1. Condonation for non-compliance with the rules is the discretion of the court that obviously must be exercised judiciously. In exercising that discretion, different courts justify their decisions differently. In allowing non-compliance with the rules, words such as “the rules are made for the court and not the converse5 have been used. Elaboratively, in Leen6, the court of appeal quoted with approval the words of Schreiner JA in Trans-Africa Insurance Co. Ltd v Maluleka7 where he said;

No doubt parties and their legal advisers should not be encouraged to become slack in their observance of the Rules, which are an important element in the machinery for the administration of justice. But on the other hand, technical objections to less than perfect procedural steps should not be permitted, in the absence of prejudice, to interfere with the expeditious and, if possible, in expensive decision of cases on their real merits.”

Similarly, in support of enforcing compliance with the rules, courts have used the following words;

The Rules of court contain qualities of concrete particularity. They are not of an aleatoric quality. Rules of court must be observed to facilitate strict compliance with them, to ensure the efficient compliance administration of justice for all concerned. Non-compliance with said rules would encourage causal, easy-going and slipshod practice, which would reduce the high standard of practice, which the courts are entitled to in administration of justice. The provisions of the Rules are specific and must be complied with, justice and the practice and administration thereof cannot be allowed to degenerate into disorder”8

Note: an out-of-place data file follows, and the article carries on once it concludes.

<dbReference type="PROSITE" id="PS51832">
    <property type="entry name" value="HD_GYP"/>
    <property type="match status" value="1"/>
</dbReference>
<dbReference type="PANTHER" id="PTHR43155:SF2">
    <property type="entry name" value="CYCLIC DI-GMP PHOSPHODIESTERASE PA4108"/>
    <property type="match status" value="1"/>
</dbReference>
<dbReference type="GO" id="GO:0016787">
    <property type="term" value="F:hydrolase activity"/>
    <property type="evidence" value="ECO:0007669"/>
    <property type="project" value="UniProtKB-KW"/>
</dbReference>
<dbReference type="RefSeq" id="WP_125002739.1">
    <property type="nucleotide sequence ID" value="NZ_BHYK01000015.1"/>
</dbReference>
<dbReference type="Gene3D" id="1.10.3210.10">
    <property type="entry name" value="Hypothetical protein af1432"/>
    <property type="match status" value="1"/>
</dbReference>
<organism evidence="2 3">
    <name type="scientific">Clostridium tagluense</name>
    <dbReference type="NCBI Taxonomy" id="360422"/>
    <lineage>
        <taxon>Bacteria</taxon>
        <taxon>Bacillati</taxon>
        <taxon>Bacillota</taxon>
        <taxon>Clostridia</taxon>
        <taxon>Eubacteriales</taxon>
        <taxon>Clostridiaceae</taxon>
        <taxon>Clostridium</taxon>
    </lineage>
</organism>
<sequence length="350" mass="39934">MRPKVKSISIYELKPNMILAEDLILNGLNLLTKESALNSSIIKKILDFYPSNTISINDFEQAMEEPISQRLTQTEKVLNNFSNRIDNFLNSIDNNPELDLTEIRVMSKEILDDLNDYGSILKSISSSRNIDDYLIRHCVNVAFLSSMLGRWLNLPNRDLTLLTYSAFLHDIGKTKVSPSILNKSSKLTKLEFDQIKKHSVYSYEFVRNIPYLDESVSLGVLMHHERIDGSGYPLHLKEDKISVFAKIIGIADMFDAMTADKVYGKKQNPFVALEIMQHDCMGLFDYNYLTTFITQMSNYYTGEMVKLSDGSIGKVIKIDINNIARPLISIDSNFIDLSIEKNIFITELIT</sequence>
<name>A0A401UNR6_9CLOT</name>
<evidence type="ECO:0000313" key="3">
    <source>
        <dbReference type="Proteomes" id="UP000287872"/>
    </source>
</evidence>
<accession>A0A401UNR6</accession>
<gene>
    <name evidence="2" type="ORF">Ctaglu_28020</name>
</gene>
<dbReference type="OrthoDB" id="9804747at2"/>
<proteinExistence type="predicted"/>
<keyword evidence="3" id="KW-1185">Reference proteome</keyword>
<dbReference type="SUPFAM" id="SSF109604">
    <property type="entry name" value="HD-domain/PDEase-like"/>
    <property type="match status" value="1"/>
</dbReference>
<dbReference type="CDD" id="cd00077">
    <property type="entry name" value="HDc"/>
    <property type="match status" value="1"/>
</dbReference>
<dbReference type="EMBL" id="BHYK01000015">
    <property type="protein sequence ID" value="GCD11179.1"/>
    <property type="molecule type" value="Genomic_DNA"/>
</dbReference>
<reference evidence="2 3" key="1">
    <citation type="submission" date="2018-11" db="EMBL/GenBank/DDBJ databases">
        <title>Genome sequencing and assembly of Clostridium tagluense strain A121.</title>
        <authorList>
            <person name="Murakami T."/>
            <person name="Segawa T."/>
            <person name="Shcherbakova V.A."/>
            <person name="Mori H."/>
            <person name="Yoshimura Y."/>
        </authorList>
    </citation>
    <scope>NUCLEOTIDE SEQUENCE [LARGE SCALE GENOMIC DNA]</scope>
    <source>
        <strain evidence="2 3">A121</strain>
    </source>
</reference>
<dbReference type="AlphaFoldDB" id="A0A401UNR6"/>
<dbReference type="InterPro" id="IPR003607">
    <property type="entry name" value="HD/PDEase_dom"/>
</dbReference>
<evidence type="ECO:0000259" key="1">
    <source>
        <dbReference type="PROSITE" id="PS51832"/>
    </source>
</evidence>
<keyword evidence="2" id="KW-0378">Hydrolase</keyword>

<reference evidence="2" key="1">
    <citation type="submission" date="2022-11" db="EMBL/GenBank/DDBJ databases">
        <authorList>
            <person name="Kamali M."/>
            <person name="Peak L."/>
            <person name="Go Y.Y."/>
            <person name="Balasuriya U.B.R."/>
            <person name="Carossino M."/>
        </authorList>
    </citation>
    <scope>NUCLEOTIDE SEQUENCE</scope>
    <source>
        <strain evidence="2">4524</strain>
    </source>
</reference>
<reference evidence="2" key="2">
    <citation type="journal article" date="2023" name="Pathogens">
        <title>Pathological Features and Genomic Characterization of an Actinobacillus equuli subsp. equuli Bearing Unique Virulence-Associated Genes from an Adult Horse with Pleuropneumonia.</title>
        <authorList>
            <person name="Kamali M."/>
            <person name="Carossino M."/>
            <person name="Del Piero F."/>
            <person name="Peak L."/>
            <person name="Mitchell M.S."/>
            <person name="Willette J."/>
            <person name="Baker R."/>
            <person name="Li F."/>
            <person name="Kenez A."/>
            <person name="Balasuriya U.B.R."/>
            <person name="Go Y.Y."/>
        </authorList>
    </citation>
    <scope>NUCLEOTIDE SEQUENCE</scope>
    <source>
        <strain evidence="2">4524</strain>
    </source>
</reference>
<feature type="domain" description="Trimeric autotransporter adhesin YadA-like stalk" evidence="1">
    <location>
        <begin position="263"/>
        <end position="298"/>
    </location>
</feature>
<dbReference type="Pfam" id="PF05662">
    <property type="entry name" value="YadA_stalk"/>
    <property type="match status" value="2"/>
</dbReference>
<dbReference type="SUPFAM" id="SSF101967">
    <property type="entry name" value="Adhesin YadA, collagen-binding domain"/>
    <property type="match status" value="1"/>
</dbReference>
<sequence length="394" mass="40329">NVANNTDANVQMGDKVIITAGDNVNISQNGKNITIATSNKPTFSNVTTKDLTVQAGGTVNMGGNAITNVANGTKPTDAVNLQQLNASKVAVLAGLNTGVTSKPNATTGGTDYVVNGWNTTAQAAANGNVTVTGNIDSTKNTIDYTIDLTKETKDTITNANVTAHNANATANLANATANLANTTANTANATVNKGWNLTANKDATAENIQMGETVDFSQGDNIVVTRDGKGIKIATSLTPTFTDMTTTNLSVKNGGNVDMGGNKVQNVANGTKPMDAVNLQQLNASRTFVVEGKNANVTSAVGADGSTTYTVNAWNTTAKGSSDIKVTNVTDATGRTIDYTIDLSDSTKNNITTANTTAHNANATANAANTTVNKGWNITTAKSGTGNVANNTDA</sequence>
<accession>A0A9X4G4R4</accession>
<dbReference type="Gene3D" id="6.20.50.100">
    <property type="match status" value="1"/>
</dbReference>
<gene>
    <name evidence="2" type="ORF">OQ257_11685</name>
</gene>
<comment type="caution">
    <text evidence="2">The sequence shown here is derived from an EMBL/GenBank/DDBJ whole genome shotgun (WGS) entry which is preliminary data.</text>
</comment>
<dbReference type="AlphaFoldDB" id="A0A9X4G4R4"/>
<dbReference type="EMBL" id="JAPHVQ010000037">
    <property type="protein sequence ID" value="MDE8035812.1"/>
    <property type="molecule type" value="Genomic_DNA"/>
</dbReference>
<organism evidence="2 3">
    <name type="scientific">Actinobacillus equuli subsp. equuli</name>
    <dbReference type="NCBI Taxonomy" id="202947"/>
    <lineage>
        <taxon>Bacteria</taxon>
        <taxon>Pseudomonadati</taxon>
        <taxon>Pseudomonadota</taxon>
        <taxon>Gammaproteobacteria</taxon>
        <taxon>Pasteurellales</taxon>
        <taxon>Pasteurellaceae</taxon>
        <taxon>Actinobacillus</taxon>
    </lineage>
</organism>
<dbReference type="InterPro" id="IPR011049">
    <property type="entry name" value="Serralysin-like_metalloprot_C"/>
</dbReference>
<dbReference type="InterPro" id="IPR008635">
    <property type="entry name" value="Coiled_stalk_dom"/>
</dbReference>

1. It is obvious that the reasoning can swing either way depending on the circumstances of each case. I believe it should be on the circumstances of each case as opposed to unsupported discretion of each judicial officer. In Casu, the plaintiff made two mistakes or has not followed the Rules in two circumstances. First of all, he filed the application for summary judgment well out of time and did not apply for condonation. Secondly, instead of annexing the contract to the affidavit in support of the application for summary judgment, Applicant annexed a wrong document. Not only a wrong document but one which this court was not supposed to see for the proper administration of justice. As if that was not enough, Advocate Maseli then filed an annexure attempting to rectify this mistake without leave of court.

  1. In keeping with the requirement of not being too legalistic or technical without seeing if the defendant will not be prejudiced per the guide by Schreiner J A in Trans-Africa above, I turn now to consider an element of prejudice. First of all, when the summons was issued, they did not include the execution of the Defendant site. In the Affidavit in support of the Application for Summary Judgment, the execution of the defendant’s site was included with the deponent saying that the contract reflects same. I must mention that even though I have not considered the plaintiff’s declaration for this application (in following with Leen9), it also mentioned that the defendant and his wife hypothecated the site in question. With all this confusion, one would have thought that the “contract” filed by the Applicant without leave of court would reflect that indeed the said site was hypothecated. Alas, it had not.